Carlos Rodon’s plus fastball and elite slider are probably enough to get him by in the majors in the estimation of one talent evaluator.
But a month into his professional career the White Sox and their top prospect have made the improvement of Rodon’s changeup one a priority.
Rodon — the third overall pick in June’s amateur draft — believes command of his changeup will make him a better major leaguer, whenever the White Sox decide to make that happen.
The left-handed pitcher out of North Carolina State is already viewed as a great talent: MLB.com rates him the No. 22 prospect in baseball while ESPN’s Keith Law ranked him No. 10 last month. Baseball America’s JJ Cooper unofficially has Rodon rated between 40-45.
But if Rodon can hone his changeup, he’s capable of reaching the next level, MLB.com’s Jim Callis said.
“To some extent he probably could live off the fastball and the slider because the slider is that good that hitters can’t really sit on the fastball,” Callis said. “The changeup is just going to mess with guys more and I think the changeup is what makes him an elite pitcher.”
When he helped lead N.C. State to the College World Series in 2013 with 184 strikeouts in 132 1/3 innings as a sophomore, Rodon set some nearly impossible standards for himself.
He only added to those expectations, ones Rodon said in June he “didn’t live up to,” with a dominant performance for Team USA against Cuba. Callis didn’t attend the exhibition but said evaluators there for the 11-strikeout game believed Rodon could have won in the majors that night, in part because he showed an outstanding changeup.
Headed into 2014, Rodon was viewed as the consensus No. 1 player in the draft and one American League scout said Rodon was already a “top 10 pitcher on the planet.”
But the combo of a 6-7 record and a disappointing season for the Wolfpack affected Rodon’s draft value, even though he lowered his ERA from 2.99 in 2013 to 2.01.
Callis thinks NC State asked Rodon to rely on his slider too much early in the season and that led to less command and reduced velocity of a fastball that MLB.com ranked 65 on the 20-80 scouting scale. MLB.com grades his slider a 70 while his changeup, which Rodon said he rarely used his junior season, is a 50.
Since he signed a franchise-record $6.582 million bonus on July 11, much of the work Rodon has done surrounds his changeup as well as fastball command. Whether playing catch, in bullpen sessions or in games, Rodon estimates he has thrown double or triple the amount of changeups he did in college.
“I’ve had to make a couple of adjustments to pro ball as far as pitching and pitch sequences,” Rodon said. “I understand now that anyone can hit a fastball and I have to use those offspeed pitches to compliment the fastball. I’ve been relying heavily on the changeup recently and it’s working out pretty good for me.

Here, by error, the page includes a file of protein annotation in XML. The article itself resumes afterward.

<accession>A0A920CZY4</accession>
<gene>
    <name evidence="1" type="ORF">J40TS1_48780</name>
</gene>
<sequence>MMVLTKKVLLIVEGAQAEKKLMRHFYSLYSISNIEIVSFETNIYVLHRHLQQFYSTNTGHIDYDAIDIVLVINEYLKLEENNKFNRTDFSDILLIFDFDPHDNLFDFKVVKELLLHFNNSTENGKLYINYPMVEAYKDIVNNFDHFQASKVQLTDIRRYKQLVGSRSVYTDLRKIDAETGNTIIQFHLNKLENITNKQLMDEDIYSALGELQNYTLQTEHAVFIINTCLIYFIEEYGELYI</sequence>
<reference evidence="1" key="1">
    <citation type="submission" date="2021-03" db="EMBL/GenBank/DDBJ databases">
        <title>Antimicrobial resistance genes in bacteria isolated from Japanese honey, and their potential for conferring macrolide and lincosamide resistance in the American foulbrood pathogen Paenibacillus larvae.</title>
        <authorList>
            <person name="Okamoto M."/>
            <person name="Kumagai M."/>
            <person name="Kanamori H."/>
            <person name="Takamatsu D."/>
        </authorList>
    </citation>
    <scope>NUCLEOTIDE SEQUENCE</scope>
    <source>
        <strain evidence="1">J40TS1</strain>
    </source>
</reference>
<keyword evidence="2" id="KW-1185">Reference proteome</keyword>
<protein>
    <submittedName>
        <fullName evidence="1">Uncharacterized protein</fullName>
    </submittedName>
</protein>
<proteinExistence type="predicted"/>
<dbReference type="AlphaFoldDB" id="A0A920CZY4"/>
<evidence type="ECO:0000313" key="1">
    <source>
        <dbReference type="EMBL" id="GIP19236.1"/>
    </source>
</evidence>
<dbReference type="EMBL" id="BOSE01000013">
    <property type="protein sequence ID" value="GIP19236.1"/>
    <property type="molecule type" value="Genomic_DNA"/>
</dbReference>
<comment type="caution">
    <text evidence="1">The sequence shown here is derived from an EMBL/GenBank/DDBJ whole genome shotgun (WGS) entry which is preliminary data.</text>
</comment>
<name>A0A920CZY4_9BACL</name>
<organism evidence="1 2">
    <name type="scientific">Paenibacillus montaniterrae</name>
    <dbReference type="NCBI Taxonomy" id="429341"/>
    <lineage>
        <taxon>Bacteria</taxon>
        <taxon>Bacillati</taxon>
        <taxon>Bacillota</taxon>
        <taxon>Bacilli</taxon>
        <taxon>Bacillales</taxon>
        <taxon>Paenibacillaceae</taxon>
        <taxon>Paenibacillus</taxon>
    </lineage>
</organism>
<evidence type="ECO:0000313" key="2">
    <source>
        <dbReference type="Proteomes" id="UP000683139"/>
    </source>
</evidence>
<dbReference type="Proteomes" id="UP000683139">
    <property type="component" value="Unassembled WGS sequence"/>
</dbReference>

“It’s just getting a feel for the pitch and constantly throwing it.”
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Rodon — who struck out three over three scoreless innings on Thursday and will start again Wednesday for Single-A Winston-Salem — threw five or six changeups in his 39 pitches and said it’s the best he has felt with it so far.
Prior to him joining the White Sox, minor-league pitching coordinator Curt Hasler hadn’t seen much of Rodon’s changeup.
So far Hasler, who has been on hand for three of Rodon’s five appearances, including Thursday, has been impressed.
“I saw the fastball, the good life on the fastball, the plus-plus slider,” Hasler said. “I didn’t see a lot of changeups so I didn’t really know what to expect. But from Day One when I saw his changeup, I told (Single-A pitching coach J.R. Perdew), ‘Wow, that’s a good changeup.’ It’s almost like maybe he didn’t need it before.
“He threw it five or six times the other day in the game. We saw a handful of really good ones that day. It’s making a lot of progress. He knows exactly what he’s going to have to do with all those pitches.”
Callis said it’s all part of the package the White Sox received when Rodon slipped to them at No. 3. Having thrown several high-profile games over the last three years, Rodon has valuable experience on big stages to pair with a good pitching mentality.
“He knows there’s more than just rearing back and trying to throw the ball by guys,” Callis said. “He’s also got the confidence without being cocky although he probably straddled cocky a little bit in a good way. He’s got everything you want. He’s got the stuff. He understands what he needs to do. He’s really highly competitive.”
Even though he has the confidence he is close to, if not, ready for the majors, Rodon isn’t worried. He tries to focus on the things he can control, even when manager Robin Ventura said there’s a better than average chance Rodon could pitch in the big leagues this season. Rodon said he would leave that decision for “the bosses up there” and only wants to further develop his game, especially the changeup.
“I’m throwing it while I’m playing catch, throw it in the pen for sides and the game, as it comes along,” Rodon said. “My last outing, I had a pretty good feel for it and it’s only getting better.
“I’m starting to get that command back and that feel for everything. You get a little breakthrough every time you pitch and I hit one this last outing. I’m getting there.”